Passenger sentenced to 4 months in prison for interfering with flight crew
A New York City woman was recently sentenced to four months in prison for interference with flight crew members, according to a Department of Justice news release.
Kelly Pichardo had previously pleaded guilty to the charge, which is a Class C felony offense. Pichardo also received 36 months of supervised release and was ordered to pay $9,123 restitution to American Airlines, the department said in the release.The sentence was imposed on August 29, according to court documents.
"Unruly and intimidating behavior," the release says, by Pichardo and her co-defendant on a February 2021 American Airlines flight from Dallas to Los Angeles prompted the flight to reroute to Phoenix so that the two could be removed from the plane. They were traveling in first class.
Ana Laura Botello, an attorney for Pichardo, declined to comment on the sentencing.
The co-defendant, Leeza S. Rodriguez, is scheduled to be sentenced in November "pursuant to her guilty plea," the department said.
"There is a line between boorish behavior on an airplane and criminal activity, and the defendant clearly crossed it," said US Attorney Gary Restaino in the news release. "First class passengers are not immune from prosecution."The Association of Professional Flight Attendants, a union representing more than 20,000 American Airlines flight attendants, said the violent behavior displayed on the flight diverted to Phoenix "must stop."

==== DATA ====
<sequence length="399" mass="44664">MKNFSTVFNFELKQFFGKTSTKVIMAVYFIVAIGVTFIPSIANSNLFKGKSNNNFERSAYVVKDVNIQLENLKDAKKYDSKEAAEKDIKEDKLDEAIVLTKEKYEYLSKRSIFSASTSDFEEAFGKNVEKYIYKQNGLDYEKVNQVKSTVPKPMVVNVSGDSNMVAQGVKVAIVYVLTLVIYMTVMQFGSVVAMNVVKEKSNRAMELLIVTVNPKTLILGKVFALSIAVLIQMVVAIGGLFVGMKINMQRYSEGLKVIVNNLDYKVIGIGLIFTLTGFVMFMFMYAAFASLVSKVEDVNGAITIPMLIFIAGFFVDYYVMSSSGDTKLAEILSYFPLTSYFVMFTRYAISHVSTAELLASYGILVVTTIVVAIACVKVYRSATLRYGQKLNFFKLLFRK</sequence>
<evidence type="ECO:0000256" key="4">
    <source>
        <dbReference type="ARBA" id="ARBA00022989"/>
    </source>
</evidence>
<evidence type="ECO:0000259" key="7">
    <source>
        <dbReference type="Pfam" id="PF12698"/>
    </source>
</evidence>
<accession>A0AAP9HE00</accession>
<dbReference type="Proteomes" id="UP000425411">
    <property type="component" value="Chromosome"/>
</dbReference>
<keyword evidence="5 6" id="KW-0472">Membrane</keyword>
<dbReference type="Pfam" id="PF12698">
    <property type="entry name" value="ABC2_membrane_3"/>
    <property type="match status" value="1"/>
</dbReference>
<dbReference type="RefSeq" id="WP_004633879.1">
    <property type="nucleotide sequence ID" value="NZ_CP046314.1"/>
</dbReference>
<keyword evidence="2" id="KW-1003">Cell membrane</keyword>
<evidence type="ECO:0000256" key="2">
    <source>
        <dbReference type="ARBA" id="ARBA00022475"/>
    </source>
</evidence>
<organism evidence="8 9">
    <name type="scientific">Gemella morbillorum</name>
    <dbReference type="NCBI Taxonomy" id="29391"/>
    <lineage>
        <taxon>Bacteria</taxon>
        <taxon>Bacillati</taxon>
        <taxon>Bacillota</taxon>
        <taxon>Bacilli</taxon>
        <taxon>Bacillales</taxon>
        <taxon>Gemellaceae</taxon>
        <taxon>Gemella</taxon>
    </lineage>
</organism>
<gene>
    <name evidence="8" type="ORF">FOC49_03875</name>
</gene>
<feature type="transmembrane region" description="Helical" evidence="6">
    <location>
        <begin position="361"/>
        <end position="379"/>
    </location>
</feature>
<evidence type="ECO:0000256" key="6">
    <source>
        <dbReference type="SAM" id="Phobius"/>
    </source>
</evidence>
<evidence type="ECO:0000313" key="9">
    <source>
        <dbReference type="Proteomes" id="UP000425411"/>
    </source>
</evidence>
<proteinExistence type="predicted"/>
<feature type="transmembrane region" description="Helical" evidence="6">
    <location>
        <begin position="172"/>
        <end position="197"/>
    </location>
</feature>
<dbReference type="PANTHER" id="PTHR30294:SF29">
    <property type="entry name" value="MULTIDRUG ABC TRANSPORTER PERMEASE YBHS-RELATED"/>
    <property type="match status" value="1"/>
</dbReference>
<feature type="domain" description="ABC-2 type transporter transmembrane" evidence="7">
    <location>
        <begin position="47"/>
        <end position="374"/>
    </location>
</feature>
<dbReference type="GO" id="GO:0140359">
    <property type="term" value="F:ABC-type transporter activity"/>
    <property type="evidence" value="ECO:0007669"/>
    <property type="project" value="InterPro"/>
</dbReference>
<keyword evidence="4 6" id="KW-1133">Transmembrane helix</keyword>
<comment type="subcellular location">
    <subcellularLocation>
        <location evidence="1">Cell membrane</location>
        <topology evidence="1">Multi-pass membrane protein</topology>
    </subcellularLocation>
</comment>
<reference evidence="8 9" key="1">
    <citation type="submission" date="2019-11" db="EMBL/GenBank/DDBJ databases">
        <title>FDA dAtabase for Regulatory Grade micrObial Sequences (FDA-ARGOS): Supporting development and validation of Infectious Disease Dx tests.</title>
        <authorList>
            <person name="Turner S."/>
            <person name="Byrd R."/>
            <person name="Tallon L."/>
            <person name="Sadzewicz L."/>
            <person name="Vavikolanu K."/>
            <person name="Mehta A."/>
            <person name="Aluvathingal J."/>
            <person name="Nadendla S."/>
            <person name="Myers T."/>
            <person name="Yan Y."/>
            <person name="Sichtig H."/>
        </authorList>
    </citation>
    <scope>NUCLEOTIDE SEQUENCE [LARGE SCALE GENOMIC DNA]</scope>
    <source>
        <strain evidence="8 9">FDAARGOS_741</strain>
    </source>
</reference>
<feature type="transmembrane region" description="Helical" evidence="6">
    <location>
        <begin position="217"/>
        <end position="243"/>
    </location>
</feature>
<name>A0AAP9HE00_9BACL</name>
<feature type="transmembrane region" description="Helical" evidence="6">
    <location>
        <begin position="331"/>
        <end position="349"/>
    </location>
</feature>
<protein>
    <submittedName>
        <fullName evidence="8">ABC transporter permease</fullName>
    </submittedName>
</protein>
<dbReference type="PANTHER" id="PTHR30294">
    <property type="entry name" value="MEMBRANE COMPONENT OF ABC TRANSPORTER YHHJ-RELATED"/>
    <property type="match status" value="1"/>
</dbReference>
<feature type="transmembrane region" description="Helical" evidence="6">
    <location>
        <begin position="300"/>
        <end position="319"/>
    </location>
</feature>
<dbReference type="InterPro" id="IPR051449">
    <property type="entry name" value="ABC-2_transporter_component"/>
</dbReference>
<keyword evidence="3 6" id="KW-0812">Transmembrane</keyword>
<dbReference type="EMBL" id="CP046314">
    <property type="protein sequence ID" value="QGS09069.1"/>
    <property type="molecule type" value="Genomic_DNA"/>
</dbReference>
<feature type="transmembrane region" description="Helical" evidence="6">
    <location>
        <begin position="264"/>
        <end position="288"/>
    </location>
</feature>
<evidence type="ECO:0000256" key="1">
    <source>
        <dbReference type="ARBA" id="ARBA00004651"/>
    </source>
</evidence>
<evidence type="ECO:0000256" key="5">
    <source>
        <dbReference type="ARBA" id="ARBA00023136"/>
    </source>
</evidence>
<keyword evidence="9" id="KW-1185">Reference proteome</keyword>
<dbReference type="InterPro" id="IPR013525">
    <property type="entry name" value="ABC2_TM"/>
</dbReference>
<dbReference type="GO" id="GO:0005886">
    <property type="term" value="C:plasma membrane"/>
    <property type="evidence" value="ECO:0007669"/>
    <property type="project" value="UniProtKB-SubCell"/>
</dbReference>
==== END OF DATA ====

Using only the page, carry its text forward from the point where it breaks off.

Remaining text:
"APFA will continue collaborating with other flight attendant and customer service agent unions, the Department of Transportation, the Federal Aviation Administration, and Congress to ensure these offenders are prosecuted to the full extent of the law with appropriate fines and criminal penalties," said Julie Hedrick, the union's national president, in a statement provided to CNN.
The maximum fine for the violation of the Class C felony is $250,000, with a maximum prison term of 20 years.
A record year for unruly passenger behavior, 2021 ended with nearly 6,000 reports to the Federal Aviation Administration.
More than 1,100 investigations and 350 enforcement actions were initiated.
The Federal Bureau of Investigation, with assistance from the Phoenix Police Department, conducted the investigation of the incident involving Pichardo.
At the end of 2021, the Justice Department vowed to prioritize the prosecution of crimes on commercial airplanes.